Byline: Sean Smith
When you're making a $135 million movie about aliens invading Earth, it's good to have some rules. So in 2003, while Steven Spielberg was shooting "The Terminal" in Montreal, screenwriter David Koepp flew north with a list of cliches that he believed "War of the Worlds" had to avoid. "Here are the things we could not have in this movie," Koepp says. "One: no destruction of famous landmarks. Two: no unnecessary beating up of New York City. Three: no politicians or scientists or generals as main characters. Four: no shots of military leaders pushing ships around on a big map with sticks. And five: no shots of world capitals." If they'd been able to peek into the future, they might have added six: no star who's going to have a Howard Dean moment on "Oprah," and turn prerelease publicity into a referendum on his love life.
The good news is that the debate over Tom Cruise--who last week proposed to Katie Holmes atop the Eiffel Tower--will seem far less pressing once audiences get a look at the massive, terrifying spectacle that Spielberg has created in "War of the Worlds." "Every time Steven embarks on a genre movie, he reinvents the genre," says producer Kathleen Kennedy. "He never wants to be derivative." She laughs. "If he ever gets derivative, he's only derivative of himself." "War of the Worlds" marks a return to the crowd-pleasing fare that made Spielberg the most successful director in history: think "Close Encounters of the Third Kind" with a far more sinister edge. There are images here--the wreckage of an airplane, an alien tripod rising to full height behind a ferryboat, a river of corpses, the clothes of the dead floating down through trees like snow--that are just breathtaking. And, OK, Cruise is pretty great.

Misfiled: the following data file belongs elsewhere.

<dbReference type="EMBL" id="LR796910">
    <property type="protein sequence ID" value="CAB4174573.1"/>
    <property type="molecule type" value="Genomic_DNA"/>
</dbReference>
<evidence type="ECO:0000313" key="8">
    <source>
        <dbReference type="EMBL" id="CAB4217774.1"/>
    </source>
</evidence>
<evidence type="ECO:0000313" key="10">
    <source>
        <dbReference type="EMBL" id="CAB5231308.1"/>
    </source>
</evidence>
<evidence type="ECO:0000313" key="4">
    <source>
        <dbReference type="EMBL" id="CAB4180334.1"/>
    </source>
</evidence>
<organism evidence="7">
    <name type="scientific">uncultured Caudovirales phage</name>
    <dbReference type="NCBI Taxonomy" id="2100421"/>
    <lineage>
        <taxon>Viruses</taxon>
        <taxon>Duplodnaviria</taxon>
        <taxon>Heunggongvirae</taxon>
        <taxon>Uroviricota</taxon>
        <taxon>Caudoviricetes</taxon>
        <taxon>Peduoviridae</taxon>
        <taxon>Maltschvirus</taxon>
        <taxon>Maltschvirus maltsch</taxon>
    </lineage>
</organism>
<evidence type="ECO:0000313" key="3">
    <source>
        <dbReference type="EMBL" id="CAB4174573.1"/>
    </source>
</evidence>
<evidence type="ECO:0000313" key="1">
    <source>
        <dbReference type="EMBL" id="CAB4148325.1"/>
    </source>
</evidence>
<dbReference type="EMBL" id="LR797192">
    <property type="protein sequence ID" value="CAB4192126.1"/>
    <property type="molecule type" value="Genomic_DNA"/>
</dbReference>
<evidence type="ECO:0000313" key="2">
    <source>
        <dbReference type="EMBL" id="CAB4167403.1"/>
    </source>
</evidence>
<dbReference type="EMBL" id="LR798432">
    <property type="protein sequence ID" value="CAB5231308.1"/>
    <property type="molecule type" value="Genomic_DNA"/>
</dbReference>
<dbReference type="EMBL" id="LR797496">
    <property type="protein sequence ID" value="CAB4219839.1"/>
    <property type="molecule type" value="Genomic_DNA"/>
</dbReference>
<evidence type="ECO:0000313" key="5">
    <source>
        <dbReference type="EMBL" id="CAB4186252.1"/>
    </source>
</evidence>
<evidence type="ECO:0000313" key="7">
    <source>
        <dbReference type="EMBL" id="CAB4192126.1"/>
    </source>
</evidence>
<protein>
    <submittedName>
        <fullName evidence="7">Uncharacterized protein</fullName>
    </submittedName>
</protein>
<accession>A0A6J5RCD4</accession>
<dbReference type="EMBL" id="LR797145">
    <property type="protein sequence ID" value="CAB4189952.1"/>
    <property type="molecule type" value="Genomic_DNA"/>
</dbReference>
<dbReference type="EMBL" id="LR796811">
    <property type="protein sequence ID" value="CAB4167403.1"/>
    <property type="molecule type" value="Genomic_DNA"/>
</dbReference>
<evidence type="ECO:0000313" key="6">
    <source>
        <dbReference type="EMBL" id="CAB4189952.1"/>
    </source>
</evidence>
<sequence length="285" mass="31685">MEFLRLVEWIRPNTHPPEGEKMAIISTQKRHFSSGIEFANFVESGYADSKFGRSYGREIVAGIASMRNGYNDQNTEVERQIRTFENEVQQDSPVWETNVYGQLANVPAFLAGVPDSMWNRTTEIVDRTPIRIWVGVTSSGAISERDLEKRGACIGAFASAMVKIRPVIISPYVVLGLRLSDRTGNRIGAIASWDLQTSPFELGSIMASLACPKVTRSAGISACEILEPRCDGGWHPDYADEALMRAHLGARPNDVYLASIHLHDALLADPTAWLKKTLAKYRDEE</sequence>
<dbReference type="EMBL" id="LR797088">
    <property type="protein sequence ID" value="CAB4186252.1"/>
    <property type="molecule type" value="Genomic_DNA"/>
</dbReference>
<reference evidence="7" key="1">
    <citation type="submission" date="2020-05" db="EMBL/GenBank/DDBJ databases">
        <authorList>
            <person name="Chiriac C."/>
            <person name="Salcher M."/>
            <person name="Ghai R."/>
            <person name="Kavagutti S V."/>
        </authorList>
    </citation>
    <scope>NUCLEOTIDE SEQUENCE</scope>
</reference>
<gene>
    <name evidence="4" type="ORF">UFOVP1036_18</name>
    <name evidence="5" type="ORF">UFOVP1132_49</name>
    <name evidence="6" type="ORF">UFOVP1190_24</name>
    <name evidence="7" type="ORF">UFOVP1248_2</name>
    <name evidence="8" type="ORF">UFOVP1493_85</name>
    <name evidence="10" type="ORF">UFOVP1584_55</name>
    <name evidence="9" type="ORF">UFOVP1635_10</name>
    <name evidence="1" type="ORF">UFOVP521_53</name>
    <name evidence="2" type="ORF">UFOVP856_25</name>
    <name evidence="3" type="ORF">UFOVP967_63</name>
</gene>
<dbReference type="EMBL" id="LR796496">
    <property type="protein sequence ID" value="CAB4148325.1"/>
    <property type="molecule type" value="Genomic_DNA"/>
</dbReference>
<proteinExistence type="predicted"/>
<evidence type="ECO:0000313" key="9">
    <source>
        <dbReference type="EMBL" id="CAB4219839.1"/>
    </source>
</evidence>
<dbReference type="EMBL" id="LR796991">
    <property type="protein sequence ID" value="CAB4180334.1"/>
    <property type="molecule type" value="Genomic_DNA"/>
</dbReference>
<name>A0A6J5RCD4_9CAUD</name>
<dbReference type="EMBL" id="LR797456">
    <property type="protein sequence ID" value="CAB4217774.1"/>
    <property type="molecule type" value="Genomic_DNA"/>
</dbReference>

Based on the 1898 science-fiction novel by H. G. Wells--the first alien-invasion story ever written--"War of the Worlds" isn't really a battle between planets. It's more like the annihilation of ours. Cruise plays Ray Ferrier, a divorced, blue-collar guy more interested in fast cars than in his young daughter (Dakota Fanning) and teenage son (Justin Chatwin). But then huge alien tripods begin destroying everything in their path, and Ray finds himself on the run with his kids. "Tom's played so many characters that are capable and cocky, and I thought it would be fun to write against that," says Koepp. "Ray is someone whose life didn't pan out the way he thought it would, and who became kind of a jerk as a result." (Cruise himself declined to be interviewed for this story.)
While details have been changed from Wells's novel, the fear at the core of it remains intact. In 1938, Orson Welles's radio adaptation seemed so real that people …